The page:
Being a single father isn't all chicken and watermelon though. Especially for a former baller turned excited pappy like me. My daughter being such an intense part of my life means that her mother and I still interact on a daily basis and work through as much stuff together as possible regarding our descendant. We make decisions jointly and spend time with her together so that she sees that adults can do so. And let me be clear, I think my kid has a great mother and I think it's great that despite our own failings in a relationship, we're able to put my daughter first and be grownups—pretty much what SHOULD happen. I can, however, see how that could be extremely frustrating for any woman in my life.

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It's a crip waltz*. Yes, you read that right. While those same women love that I'm such a great father, they wish I could do it without dealing with the mother so much. Or they think that I'm too accommodating or spend too much time tending to the needs of not just my daughter but of her mother. I actually had one woman tell me that she felt it unreasonable and unnecessary for me to ever have a sit-down meal with my child's mother. Color Me Badd and all, but that type of thinking and logic is so ridiculous that it's pretty evident we weren't meant to last.

Another famous issue is the "when can I meet her?" discussion. Now, I'm a little bit different than most. I have somewhat of a higher profile than the average Joe so I don't even have pictures of my daughter up on my Facebook page. I don't want random people figuring out my government name, going to Facebook and searching through pictures and seeing something so personal. I feel like if you need to go to Facebook to see my kid, then you don't need to see my kid.** Yep, I think that unless I can see myself marrying you, then you're not going to meet my kid. And that's two-pronged. For one, at the point that I want you to meet my daughter, I have to tell my ex that I want my daughter to meet you. In the realm of convos I don't look forward to having that is probably number one. And secondly, if I get to the point where I truly feel like you need to meet my child, that means I feel like I'm ready to incorporate you into her life somehow and that's the biggest, and scariest step ever. Ever. Ever.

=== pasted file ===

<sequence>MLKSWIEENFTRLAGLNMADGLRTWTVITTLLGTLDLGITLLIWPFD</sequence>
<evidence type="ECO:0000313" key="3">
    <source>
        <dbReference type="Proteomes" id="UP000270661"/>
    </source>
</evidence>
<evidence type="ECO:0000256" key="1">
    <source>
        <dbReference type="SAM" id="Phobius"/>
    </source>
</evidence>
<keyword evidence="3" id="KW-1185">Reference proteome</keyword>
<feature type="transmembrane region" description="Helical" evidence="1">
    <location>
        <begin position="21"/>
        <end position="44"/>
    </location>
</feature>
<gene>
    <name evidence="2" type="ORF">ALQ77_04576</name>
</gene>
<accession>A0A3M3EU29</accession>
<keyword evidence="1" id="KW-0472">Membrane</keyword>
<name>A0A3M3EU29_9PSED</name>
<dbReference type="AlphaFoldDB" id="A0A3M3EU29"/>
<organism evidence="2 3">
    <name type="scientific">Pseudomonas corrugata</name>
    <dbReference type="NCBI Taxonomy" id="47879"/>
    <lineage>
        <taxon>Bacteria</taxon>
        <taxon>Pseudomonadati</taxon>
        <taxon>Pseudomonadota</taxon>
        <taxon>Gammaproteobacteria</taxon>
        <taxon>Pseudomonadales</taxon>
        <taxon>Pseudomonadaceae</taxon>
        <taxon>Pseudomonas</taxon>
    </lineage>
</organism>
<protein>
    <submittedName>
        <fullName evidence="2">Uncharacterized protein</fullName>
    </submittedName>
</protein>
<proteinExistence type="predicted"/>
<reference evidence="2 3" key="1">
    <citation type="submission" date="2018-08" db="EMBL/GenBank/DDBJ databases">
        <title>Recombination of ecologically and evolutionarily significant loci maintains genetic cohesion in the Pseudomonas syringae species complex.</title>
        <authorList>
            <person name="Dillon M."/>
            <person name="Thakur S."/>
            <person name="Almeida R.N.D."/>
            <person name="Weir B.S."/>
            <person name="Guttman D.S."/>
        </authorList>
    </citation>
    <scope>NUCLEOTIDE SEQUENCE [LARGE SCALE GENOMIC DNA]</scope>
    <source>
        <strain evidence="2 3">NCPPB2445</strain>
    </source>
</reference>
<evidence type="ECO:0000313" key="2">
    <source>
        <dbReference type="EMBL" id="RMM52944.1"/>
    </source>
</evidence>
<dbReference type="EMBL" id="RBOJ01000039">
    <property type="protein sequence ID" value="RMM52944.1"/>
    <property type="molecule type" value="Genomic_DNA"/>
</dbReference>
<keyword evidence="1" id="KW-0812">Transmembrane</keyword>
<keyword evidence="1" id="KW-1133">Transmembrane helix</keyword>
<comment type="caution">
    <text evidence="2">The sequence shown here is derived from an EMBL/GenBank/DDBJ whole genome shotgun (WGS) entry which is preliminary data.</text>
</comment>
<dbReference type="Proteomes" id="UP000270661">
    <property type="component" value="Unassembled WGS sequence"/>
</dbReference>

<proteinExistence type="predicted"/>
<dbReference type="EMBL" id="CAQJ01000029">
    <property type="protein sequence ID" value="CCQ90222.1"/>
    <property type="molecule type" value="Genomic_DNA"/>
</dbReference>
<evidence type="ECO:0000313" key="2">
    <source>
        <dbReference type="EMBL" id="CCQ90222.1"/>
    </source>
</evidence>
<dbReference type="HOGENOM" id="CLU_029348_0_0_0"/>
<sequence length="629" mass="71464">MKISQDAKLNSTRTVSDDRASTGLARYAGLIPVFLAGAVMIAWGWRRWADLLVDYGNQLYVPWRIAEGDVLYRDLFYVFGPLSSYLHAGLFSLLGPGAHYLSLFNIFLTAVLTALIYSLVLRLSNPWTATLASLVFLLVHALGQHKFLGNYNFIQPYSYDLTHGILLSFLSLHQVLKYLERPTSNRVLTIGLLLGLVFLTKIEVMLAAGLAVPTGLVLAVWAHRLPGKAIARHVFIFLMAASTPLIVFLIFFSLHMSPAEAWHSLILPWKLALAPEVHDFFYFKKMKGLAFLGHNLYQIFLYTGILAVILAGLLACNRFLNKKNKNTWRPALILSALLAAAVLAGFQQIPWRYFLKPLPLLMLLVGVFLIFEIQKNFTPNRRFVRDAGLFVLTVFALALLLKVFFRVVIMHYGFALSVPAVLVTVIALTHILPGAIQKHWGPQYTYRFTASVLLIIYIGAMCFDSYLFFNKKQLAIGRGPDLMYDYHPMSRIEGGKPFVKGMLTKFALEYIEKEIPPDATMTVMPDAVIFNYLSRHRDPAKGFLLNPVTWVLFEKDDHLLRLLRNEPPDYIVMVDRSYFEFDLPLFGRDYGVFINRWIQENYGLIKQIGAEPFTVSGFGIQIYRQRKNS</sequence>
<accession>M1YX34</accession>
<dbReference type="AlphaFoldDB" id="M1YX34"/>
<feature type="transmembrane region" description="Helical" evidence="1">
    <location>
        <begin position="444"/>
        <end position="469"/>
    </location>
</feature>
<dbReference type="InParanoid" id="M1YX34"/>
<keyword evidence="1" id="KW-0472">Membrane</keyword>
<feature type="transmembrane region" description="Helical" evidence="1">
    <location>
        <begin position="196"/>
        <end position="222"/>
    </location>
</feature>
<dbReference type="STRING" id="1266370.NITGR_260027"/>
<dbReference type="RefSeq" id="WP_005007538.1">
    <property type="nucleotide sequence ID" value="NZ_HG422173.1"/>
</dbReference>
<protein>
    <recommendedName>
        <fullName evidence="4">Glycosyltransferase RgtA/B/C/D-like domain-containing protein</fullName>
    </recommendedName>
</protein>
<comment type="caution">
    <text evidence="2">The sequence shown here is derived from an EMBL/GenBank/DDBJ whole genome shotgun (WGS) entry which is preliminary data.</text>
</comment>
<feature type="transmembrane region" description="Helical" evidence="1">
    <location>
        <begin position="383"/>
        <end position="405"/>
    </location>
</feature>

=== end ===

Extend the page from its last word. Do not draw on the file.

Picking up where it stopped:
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I'd be remiss if I didn't acknowledge that mentally it's not all fun and games. I don't have many regrets in life but one that will always live with me is that decisions I made (I never cheated or anything, the relationship fell apart and I definitely played my part) precluded my daughter from having the chance to grow up in a two-parent household headed by both of her actual parents. That gives me pause when I meet new women. It scares me that it could happen again. My daughter is happy and she's doing well. She's got two parents who love her and she knows it. But I'm so scared about ruining something else. Something so beautiful that I have to literally talk myself into accepting that I'm not a bad person at times. It's not easy. I have to remind myself that I'm a good guy because I don't wake up every morning to my daughter slapping me on the forehead and asking me for juice. And that kills me a little bit inside every day.

But she's happy. And I'm happy about that. So she's teaching me to be a better man so that I can be that for somebody else. Relationships and parenting, I swear.

Like I said, being a single father is an odd ball of wax.

*A delicate balance, naturally.
**So, no, that ain't us in the stock photo above.

You can read more from Panama Jackson at Very Smart Brothas.